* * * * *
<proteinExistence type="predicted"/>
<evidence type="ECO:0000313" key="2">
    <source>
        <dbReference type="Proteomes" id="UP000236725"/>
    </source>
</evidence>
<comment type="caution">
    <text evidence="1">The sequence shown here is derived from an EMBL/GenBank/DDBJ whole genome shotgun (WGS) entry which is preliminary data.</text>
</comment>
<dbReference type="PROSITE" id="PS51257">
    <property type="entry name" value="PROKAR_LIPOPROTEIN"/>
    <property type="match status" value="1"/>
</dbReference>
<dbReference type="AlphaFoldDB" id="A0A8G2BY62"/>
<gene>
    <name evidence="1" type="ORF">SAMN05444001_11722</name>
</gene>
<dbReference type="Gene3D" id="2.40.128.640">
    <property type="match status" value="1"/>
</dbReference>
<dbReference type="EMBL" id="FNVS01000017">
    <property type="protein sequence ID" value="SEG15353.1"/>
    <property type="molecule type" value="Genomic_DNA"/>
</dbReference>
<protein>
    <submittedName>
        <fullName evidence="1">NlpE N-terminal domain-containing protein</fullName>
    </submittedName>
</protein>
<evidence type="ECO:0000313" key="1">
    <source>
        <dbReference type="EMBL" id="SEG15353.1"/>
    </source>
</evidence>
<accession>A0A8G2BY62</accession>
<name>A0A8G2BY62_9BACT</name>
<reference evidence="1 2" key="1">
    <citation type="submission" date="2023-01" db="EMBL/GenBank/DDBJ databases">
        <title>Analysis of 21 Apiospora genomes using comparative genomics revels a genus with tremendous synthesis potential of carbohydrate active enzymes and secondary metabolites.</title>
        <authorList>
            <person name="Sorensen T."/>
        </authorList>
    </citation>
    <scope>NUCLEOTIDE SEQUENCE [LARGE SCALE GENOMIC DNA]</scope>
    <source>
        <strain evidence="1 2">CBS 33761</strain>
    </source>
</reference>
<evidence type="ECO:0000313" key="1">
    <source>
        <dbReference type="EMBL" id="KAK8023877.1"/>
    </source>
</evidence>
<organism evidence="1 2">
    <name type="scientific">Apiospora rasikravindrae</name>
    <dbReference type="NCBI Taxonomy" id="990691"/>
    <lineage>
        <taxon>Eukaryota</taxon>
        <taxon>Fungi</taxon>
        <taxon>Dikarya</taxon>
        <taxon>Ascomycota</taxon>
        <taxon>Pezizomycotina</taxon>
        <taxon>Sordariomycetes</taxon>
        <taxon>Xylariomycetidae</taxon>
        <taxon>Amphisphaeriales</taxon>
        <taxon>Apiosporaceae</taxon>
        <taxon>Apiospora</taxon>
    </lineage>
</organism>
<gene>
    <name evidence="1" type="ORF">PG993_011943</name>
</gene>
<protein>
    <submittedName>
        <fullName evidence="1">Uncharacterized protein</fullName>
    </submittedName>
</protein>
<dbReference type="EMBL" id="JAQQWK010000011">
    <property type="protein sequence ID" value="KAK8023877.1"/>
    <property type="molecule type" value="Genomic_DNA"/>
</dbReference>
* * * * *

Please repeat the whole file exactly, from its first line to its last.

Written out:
<proteinExistence type="predicted"/>
<evidence type="ECO:0000313" key="2">
    <source>
        <dbReference type="Proteomes" id="UP000236725"/>
    </source>
</evidence>
<comment type="caution">
    <text evidence="1">The sequence shown here is derived from an EMBL/GenBank/DDBJ whole genome shotgun (WGS) entry which is preliminary data.</text>
</comment>
<dbReference type="PROSITE" id="PS51257">
    <property type="entry name" value="PROKAR_LIPOPROTEIN"/>
    <property type="match status" value="1"/>
</dbReference>
<dbReference type="AlphaFoldDB" id="A0A8G2BY62"/>
<gene>
    <name evidence="1" type="ORF">SAMN05444001_11722</name>
</gene>
<dbReference type="Gene3D" id="2.40.128.640">
    <property type="match status" value="1"/>
</dbReference>
<dbReference type="EMBL" id="FNVS01000017">
    <property type="protein sequence ID" value="SEG15353.1"/>
    <property type="molecule type" value="Genomic_DNA"/>
</dbReference>
<protein>
    <submittedName>
        <fullName evidence="1">NlpE N-terminal domain-containing protein</fullName>
    </submittedName>
</protein>
<evidence type="ECO:0000313" key="1">
    <source>
        <dbReference type="EMBL" id="SEG15353.1"/>
    </source>
</evidence>
<accession>A0A8G2BY62</accession>
<name>A0A8G2BY62_9BACT</name>
<reference evidence="1 2" key="1">
    <citation type="submission" date="2023-01" db="EMBL/GenBank/DDBJ databases">
        <title>Analysis of 21 Apiospora genomes using comparative genomics revels a genus with tremendous synthesis potential of carbohydrate active enzymes and secondary metabolites.</title>
        <authorList>
            <person name="Sorensen T."/>
        </authorList>
    </citation>
    <scope>NUCLEOTIDE SEQUENCE [LARGE SCALE GENOMIC DNA]</scope>
    <source>
        <strain evidence="1 2">CBS 33761</strain>
    </source>
</reference>
<evidence type="ECO:0000313" key="1">
    <source>
        <dbReference type="EMBL" id="KAK8023877.1"/>
    </source>
</evidence>
<organism evidence="1 2">
    <name type="scientific">Apiospora rasikravindrae</name>
    <dbReference type="NCBI Taxonomy" id="990691"/>
    <lineage>
        <taxon>Eukaryota</taxon>
        <taxon>Fungi</taxon>
        <taxon>Dikarya</taxon>
        <taxon>Ascomycota</taxon>
        <taxon>Pezizomycotina</taxon>
        <taxon>Sordariomycetes</taxon>
        <taxon>Xylariomycetidae</taxon>
        <taxon>Amphisphaeriales</taxon>
        <taxon>Apiosporaceae</taxon>
        <taxon>Apiospora</taxon>
    </lineage>
</organism>
<gene>
    <name evidence="1" type="ORF">PG993_011943</name>
</gene>
<protein>
    <submittedName>
        <fullName evidence="1">Uncharacterized protein</fullName>
    </submittedName>
</protein>
<dbReference type="EMBL" id="JAQQWK010000011">
    <property type="protein sequence ID" value="KAK8023877.1"/>
    <property type="molecule type" value="Genomic_DNA"/>
</dbReference>